Tobias C Rittweiler wrote:

Actually the point is to _improve_ readability by specifying
intent: the macro writer would indicate to both, the human 
and Lisp reader, that the following part of the expansion
is optional.

"Unfamiliarity", and "unportability" are in the very nature
of extensions. What's worth arguing about is whether or not,
or rather in how far, an extension is "in the spirit of CL";
Well, it's in the spirit of CL in the same way that
all those complicated "format" directives are,
namely, CL's design didn't particularly try to
keep things simple.

But that aside, yes, it's consistent with the
idea of backquote.  It makes sense as
something to add that's in line with the
original intent (rather than being some
kind of add-on that has no business
being there).  One could reasonably
argue that if we were to add one more
thing to backquote, this would be the
best one to add.

My experience has been that backquote is
somewhat hard to grasp, and that adding
more stuff to it is dicey.  My own feeling
is that it would be better not to add this.

Don't get me wrong: I certainly think that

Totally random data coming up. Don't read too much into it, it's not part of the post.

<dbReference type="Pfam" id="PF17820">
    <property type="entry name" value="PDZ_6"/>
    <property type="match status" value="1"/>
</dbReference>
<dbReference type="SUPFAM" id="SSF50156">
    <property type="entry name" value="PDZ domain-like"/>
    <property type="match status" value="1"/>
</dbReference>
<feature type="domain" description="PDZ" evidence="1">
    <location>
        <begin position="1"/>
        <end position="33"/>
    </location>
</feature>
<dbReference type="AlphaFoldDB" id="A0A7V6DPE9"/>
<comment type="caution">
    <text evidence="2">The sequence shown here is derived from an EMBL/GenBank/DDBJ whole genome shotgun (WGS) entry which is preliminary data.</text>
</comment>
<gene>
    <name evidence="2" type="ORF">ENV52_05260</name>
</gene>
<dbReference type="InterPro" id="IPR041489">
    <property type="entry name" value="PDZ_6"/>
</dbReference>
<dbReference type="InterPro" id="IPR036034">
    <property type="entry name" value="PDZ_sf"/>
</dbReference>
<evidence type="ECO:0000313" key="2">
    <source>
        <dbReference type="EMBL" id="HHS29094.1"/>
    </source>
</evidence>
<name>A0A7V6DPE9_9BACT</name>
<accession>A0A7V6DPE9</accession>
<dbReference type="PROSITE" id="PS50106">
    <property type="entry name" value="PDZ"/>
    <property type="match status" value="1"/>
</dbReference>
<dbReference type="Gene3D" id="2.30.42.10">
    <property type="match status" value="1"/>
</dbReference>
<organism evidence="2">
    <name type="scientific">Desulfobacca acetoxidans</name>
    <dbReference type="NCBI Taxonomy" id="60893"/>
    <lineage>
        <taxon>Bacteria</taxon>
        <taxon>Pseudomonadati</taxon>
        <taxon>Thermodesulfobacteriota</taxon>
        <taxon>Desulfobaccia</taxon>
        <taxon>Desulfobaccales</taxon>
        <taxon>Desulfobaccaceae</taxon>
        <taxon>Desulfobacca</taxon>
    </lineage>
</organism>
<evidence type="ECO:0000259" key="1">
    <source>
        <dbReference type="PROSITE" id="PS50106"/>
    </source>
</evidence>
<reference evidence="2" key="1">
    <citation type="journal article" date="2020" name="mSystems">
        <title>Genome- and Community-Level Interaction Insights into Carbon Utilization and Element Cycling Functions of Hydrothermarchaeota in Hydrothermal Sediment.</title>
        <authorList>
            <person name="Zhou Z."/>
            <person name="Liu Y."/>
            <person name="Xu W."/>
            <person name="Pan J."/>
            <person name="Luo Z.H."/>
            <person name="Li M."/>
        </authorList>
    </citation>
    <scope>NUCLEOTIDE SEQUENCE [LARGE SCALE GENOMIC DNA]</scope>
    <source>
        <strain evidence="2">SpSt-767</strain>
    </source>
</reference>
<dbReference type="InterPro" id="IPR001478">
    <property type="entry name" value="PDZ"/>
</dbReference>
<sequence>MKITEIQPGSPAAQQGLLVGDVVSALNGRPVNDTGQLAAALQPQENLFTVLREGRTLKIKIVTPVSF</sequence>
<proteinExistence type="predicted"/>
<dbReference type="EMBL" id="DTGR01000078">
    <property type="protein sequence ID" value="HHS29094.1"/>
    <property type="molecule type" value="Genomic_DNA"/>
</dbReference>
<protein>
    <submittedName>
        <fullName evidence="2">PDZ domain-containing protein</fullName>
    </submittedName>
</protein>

reasonable people can disagree about this.
It's just a matter of taste and a fine distinction.
There's no "right" answer.

And also, we're not discussing a lanaguage
standard, as you point out.  And CL has
benefited from experimentation, and it's
hard to do a meaningful experiment with
langauge design unless you implement it,
document it, and see what programmers do.
That's how so much stuff got added to CL
and its predecessors.

-- Dan
in how far a feature is likely to be taken up by an 
experienced Common Lisp programmer easily. I'd argue that
this is the case for ,?, but you may disagree with it.

Quick quiz: What does `(,.x .,x) do?

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